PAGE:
Cambodian Riel is the official currency but most places accept US dollars. The exchange rate to Cambodian Riel is pretty poor so it is perhaps best to stick with the dollar.
Khmer is the official language of Cambodia however you’ll be able to get by easily in the cities and tourist areas of Cambodia where English is more commonly used and understood.
Power outlets are two-prong round sockets; we use a universal power adapter to save buying lots of different types of plugs. Note: not all power outlets in South East Asia are the same.
A 30-day tourist visa is required for all visitors. Visas are available on arrival for $30 however if you are entering the country across a border (for example, from Bangkok), obtaining a Visa can be difficult. There are lots of local shops that will charge you more for a “quicker” visa.
To save the frustration, you can also opt to apply and obtain your visa beforehand – the e-visa is available online and takes just three days to process.
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The Khmer people are welcoming and friendly, we found the people we interacted with in Cambodia to be some of the most warm and helpful people we met during our South East Asia travels.
As with all large cities, keep your belongings close to you and hold your bags tightly when moving through crowded areas of when riding a tuk-tuk. The borders between Thailand and Cambodia have a reputation for bag snatching so keep an eye out.
Additionally, if you are visiting rural areas of Cambodia, stay with your guide and don’t wander off. Cambodia is home to unexploded mines still, so whilst not common, it is best to stick with your guide and don’t walk through jungles by yourself.
As for all trips, travel insurance is a must. There are some fun activities to enjoy whilst in Cambodia and you will want to them, safe in the knowledge that you are insured should anything go wrong.
There are various ways to get around the cities of Cambodia and to and from the different cities and towns across the country.
Within your destination, you can catch a tuk tuk to anywhere in the city – check with your hotel or hostel if they can help with organising a tuk tuk. Often the accommodation includes free tuk tuk rides or they will know of a good driver for you. Most trips around a town will cost $2-$4 and you can arrange tuk-tuk driver to take you around a whole city or tourist site for the day. We had a driver take us to the sights of Angkor Wat for just $10.
If you wish to travel across the region, use the bus network. There are hundreds of tourist buses to take you from one city to another in Cambodia. You can even catch a night bus that comes complete with Karaoke. You don’t need to book these in advance, just have a look at the tour companies or speak with your hotel and book your sear for a bus a day or two in advance.
Flights are available if you are short on time but they will need to be booked in advance.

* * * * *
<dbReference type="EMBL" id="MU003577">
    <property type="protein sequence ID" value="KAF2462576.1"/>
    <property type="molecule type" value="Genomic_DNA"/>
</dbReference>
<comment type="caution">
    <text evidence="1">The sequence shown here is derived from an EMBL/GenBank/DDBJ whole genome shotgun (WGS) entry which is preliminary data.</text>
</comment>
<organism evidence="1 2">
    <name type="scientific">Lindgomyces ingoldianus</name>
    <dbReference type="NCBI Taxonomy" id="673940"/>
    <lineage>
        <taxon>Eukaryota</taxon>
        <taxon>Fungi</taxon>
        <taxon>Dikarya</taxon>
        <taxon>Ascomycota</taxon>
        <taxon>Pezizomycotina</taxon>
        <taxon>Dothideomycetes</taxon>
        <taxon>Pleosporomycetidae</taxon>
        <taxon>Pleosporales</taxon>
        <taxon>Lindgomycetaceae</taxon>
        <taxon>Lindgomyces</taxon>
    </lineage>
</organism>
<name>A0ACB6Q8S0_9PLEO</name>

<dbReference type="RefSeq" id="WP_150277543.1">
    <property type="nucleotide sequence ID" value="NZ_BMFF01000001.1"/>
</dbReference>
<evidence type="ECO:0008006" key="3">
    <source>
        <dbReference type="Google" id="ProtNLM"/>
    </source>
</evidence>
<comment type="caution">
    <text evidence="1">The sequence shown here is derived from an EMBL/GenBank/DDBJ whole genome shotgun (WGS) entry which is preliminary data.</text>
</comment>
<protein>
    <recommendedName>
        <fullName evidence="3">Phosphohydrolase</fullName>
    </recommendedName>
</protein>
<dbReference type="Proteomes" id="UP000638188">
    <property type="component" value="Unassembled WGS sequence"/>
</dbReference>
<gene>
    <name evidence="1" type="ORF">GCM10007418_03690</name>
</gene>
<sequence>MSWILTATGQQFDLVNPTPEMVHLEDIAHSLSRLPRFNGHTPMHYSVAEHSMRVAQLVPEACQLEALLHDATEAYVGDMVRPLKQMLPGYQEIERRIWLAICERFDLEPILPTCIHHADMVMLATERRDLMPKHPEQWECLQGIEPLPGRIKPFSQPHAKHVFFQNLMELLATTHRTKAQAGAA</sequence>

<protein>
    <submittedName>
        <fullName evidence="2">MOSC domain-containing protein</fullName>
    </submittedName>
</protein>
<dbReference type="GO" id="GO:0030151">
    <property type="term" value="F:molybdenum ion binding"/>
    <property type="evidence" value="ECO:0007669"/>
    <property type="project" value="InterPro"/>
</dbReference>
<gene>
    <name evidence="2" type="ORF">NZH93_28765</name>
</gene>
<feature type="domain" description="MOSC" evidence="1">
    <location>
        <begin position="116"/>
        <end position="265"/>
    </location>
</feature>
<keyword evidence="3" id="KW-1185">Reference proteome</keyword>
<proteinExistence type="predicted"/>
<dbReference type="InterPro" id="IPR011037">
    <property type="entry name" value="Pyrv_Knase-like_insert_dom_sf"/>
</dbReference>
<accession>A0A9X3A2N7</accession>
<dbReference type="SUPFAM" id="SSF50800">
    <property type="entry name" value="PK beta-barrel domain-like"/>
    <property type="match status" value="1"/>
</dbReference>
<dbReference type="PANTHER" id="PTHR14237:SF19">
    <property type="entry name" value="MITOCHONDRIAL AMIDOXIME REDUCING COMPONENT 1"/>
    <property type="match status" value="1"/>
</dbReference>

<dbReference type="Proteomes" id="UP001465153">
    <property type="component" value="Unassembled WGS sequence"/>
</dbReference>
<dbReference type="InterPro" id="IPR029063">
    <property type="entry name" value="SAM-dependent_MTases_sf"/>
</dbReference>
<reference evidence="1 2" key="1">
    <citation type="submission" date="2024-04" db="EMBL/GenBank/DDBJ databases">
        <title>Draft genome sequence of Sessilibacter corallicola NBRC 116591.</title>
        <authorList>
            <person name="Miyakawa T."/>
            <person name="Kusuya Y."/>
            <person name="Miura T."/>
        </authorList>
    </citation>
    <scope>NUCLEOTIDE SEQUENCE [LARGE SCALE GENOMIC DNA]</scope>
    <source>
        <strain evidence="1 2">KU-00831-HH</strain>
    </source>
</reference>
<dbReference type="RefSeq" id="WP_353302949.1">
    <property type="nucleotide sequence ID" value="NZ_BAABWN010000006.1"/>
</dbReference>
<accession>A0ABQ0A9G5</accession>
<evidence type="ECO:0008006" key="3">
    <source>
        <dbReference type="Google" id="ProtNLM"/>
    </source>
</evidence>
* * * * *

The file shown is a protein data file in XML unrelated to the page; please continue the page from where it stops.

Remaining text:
7) Battle the heat
Cambodia can get hot. We advise you to get up early and see the sights you want, then avoid being outside during the hottest part of the day. Wear plenty of sunscreen, drink lots of water and wear relaxed, loose clothing.
Who doesn’t want to wear cool hippy pants when travelling Asia?
8) Visiting temples
As with most temples in the world, you will need to dress appropriately when visiting temples. Legs and shoulders should be covered, there are some temples that won’t allow you entry if you are not dressed respectfully.
9) Cambodia is cheap!
We massively under estimated how cheap Cambodia would be but it really is one of the cheapest places in Asia. Hostel dorms and family-run guest houses are as cheap as $3 whilst comfortable private rooms can be found for $12+. We stayed in a gorgeous little hotel in Siem Reap complete with pool, restaurant and in the heart of the city; costing just $40.
Local street food dishes cost around $2 or $3 – $10 per head in a restaurant. Western meals in the Pub Street District cost around $10 – $15 per person. I enjoyed cocktaisl for just $2.50 in most places around the district whilst local beer can be found for as little as $0.50!
10) Travel slow
When we visited Cambodia, we had a time limit. We had three months to see as much of South East Asia and China before returning to England. I booked everything in advanced and regretted it.
If you have the luxury of time, Cambodia isn’t a place that you need to book in advance. Hostels and hotels are aplenty and transport between the cities and towns can be booked on the day. Choose a starting location and enjoy, move along when you want to and don’t over plan your visit.
Our favourite thing to do in Cambodia was to walk around the streets, meet the locals and eat the Khmer food.
Only have two weeks? See this 12-day itinerary to plan your trip to Cambodia!
Have an amazing time in Cambodia and tell us about your favourite place or thing to do in Cambodia in the comments below.